DeSantis May Not Be Topping the Polls (Yet), But Floridians Are Enjoying a Lot of Winning

AP Photo/Ron Johnson

Florida Gov. Ron DeSantis is expected to enter the presidential race this week, ending months of speculation about his future plans.

For reasons perhaps known only to him, former President Trump has decided to let DeSantis live rent-free in his head, spending hours and hours on social media attacking the Florida governor while virtually ignoring the real enemy—Joe Biden. (If you don’t believe me, go check out Trump’s Truth Social account. Where is the criticism of the Biden administration?)


And it’s not just social media. Trump’s Super PAC is spending an unprecedented amount of money on attacking DeSantis and not Biden.

Don’t miss that last bit: Trump’s SuperPAC dropped “$2.8M on attack ads, bringing their anti-DeSantis spend to $15.3M and blowing past the $15M MAGA, Inc. spent on all 2022 midterm races.” [Emphasis added]

In other words, Trump has spent more money attacking a fellow Republican than he did trying to win back a Senate majority for the Republicans. Joe Biden’s agenda would be completely crippled right now if not for Republican losses in the midterms. And while it’s impossible to know whether more money from Trump’s SuperPAC would have secured those seats, money sure doesn’t hurt in close races. It sure didn’t help that Trump endorsed some real clunkers in the 2022 primaries (Mehmet Oz, anyone?).

Related: Disney Cancels $1 Billion Project in Florida, but Not for the Reason the Media Wants You to Believe

But despite Trump’s unprecedented spending against a candidate who has not even entered the race yet, DeSantis keeps stacking up legislative wins in the Sunshine State. Here are just a few, courtesy of the AP:


On Friday, more than four years later, DeSantis concluded a legislative session that establishes him as perhaps the most aggressive and accomplished conservative governor in the nation’s bitter culture wars — just as he prepares to enter the 2024 presidential contest as a top rival to former President Donald Trump.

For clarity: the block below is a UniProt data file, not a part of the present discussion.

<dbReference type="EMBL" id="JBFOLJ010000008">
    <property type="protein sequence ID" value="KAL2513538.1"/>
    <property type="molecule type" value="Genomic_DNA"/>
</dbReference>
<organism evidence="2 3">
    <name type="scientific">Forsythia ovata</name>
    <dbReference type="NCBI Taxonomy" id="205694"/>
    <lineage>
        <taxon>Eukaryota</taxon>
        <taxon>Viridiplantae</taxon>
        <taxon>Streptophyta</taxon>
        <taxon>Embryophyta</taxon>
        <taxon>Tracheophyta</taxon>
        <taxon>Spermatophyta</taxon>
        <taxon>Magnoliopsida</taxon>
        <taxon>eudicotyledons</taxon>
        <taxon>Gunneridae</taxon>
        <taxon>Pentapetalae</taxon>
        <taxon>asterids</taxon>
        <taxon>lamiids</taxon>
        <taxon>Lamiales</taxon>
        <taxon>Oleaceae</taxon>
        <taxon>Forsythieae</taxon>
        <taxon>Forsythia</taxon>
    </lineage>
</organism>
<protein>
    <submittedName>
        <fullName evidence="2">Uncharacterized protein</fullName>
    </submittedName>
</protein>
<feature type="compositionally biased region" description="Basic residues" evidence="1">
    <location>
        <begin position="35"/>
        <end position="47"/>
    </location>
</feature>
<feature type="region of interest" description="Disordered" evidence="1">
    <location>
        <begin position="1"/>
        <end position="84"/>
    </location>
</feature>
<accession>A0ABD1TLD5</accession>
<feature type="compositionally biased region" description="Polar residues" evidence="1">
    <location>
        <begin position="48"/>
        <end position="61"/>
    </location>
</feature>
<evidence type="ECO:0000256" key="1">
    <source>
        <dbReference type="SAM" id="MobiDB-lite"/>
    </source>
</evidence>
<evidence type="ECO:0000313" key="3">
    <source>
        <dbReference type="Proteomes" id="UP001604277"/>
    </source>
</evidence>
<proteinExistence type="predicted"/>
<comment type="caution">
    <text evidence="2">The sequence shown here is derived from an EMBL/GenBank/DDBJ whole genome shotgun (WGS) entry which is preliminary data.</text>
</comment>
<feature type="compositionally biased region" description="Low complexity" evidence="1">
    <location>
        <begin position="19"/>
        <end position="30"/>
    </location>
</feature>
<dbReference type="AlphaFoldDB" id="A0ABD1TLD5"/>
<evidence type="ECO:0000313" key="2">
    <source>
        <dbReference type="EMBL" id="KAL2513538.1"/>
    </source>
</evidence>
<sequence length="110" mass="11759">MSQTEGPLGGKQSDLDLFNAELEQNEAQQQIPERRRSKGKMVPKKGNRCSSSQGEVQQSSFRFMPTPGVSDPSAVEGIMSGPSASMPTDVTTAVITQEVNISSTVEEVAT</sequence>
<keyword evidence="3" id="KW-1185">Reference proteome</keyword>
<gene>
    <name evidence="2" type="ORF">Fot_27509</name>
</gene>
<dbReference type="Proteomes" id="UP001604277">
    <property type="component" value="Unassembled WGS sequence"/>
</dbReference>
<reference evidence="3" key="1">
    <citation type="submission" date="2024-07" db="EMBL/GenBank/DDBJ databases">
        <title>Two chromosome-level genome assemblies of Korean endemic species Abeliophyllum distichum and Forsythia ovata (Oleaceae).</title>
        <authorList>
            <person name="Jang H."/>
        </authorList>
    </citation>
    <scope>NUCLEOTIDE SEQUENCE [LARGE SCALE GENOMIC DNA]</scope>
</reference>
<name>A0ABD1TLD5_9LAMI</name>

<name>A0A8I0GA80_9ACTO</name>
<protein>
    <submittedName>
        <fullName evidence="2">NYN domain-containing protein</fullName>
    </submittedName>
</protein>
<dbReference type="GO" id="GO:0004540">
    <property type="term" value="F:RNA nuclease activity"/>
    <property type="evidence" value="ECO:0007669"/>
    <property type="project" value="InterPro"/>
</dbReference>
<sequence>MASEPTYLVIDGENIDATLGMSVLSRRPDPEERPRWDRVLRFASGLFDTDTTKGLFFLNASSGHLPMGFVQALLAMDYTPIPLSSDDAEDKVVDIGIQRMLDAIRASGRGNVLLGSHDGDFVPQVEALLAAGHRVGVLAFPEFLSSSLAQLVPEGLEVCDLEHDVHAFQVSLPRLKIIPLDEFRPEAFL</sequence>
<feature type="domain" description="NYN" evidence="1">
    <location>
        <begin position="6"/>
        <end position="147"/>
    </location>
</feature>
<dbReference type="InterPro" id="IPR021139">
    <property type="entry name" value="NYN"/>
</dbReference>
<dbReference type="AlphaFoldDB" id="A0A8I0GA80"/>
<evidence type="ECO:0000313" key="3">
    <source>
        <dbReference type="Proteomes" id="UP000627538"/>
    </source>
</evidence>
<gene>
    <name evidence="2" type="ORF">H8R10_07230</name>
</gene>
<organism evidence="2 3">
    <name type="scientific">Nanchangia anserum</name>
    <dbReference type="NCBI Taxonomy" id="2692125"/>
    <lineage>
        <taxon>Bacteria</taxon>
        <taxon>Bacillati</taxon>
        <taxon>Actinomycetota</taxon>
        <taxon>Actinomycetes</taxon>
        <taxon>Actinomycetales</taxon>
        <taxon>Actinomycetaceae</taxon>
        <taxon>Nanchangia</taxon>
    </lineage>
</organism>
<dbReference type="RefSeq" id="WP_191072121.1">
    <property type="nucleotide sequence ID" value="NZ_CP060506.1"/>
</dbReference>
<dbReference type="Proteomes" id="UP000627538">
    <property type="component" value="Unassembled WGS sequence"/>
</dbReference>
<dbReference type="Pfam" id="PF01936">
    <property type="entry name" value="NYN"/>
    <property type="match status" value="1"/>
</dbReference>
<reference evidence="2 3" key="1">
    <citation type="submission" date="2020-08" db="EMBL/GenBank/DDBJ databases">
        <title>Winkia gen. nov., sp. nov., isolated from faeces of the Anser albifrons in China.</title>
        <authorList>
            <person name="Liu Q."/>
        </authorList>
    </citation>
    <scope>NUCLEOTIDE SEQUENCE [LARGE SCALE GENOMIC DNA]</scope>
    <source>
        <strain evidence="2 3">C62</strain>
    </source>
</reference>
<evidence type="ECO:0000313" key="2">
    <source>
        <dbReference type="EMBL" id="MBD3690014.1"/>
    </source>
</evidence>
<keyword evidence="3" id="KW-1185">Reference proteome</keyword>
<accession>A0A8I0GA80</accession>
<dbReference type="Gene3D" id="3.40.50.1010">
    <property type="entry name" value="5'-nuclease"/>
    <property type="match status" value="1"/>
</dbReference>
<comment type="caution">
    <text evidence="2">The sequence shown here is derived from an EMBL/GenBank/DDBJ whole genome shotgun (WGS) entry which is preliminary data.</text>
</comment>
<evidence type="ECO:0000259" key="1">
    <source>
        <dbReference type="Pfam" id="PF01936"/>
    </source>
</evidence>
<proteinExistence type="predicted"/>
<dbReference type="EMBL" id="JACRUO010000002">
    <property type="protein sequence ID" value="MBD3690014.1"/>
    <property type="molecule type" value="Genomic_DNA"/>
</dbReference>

Intensifying his hard-right shift that began during the pandemic, the 44-year-old Republican governor in recent weeks has pushed the limits of divisive cultural battles over abortion, LGBTQ rights, sex education, guns, immigration and diversity. And in most cases, backed by Republican supermajorities in Florida’s Legislature, he won.

DeSantis in recent weeks signed a law to ban abortion at six weeks of pregnancy and another to allow people to carry concealed guns without a permit. He expanded what critics call his “Don’t Say Gay” law that now blocks classroom instruction about sexual orientation and gender identity for all grades. And in the coming days, he will sign a law banning diversity, equity and inclusion programs in state colleges, along with another bill that prevents students and teachers from being required to use pronouns that don’t correspond to someone’s sex.

I share that summary from the AP because seeing their hand-wringing about the successful Florida governor is delicious. It’s clear from the article’s framing that they’re not at all happy about DeSantis’s wins. The “hard-right” descriptor is one tell. So is the reference to the “Don’t Say Gay” law. The AP seems to lament the governor’s “unapologetic conservative shift” and that he was “one of the GOP’s most aggressive critics of public health measures” (read: he rejected Fauciism). And there’s more:


Indeed, as 2024 has grown closer, DeSantis has done as much or more than any other Republican governor in America to use the levers of government to lean into cultural fights. Along the way, he embraced a new catchphrase: “Florida is where woke comes to die.”

In other legislative wins, DeSantis has made it illegal for state and local investment funds to consider companies’ environmental, social and governance stances in his fight against “woke” corporations. He also signed a bill allowing the death penalty in child rape convictions, despite a U.S. Supreme Court ruling that banned capital punishment in such cases. And he signed a bill to end a unanimity requirement in death penalty sentencing.

Another new law to harden the state’s immigration policy and add millions of dollars to his controversial migrant relocation program awaits his signature. [Emphasis added]

And the wins just keep coming. The real winners are the people of Florida, for whom life has improved by almost every measure under DeSantis. That’s what has the Left so scared—and why Trump is spending a fortune attacking him.

I subscribe to that old-fashioned notion of demanding that candidates earn my vote. “What have you done for me lately” is a question I’ll ask when I go to cast my vote in Ohio’s GOP primary next year. I want a candidate who is laser-focused on making America a better place, preserving our culture, and standing up to the Left. Based on DeSantis’s record as governor, he’s making a strong case for earning my vote.




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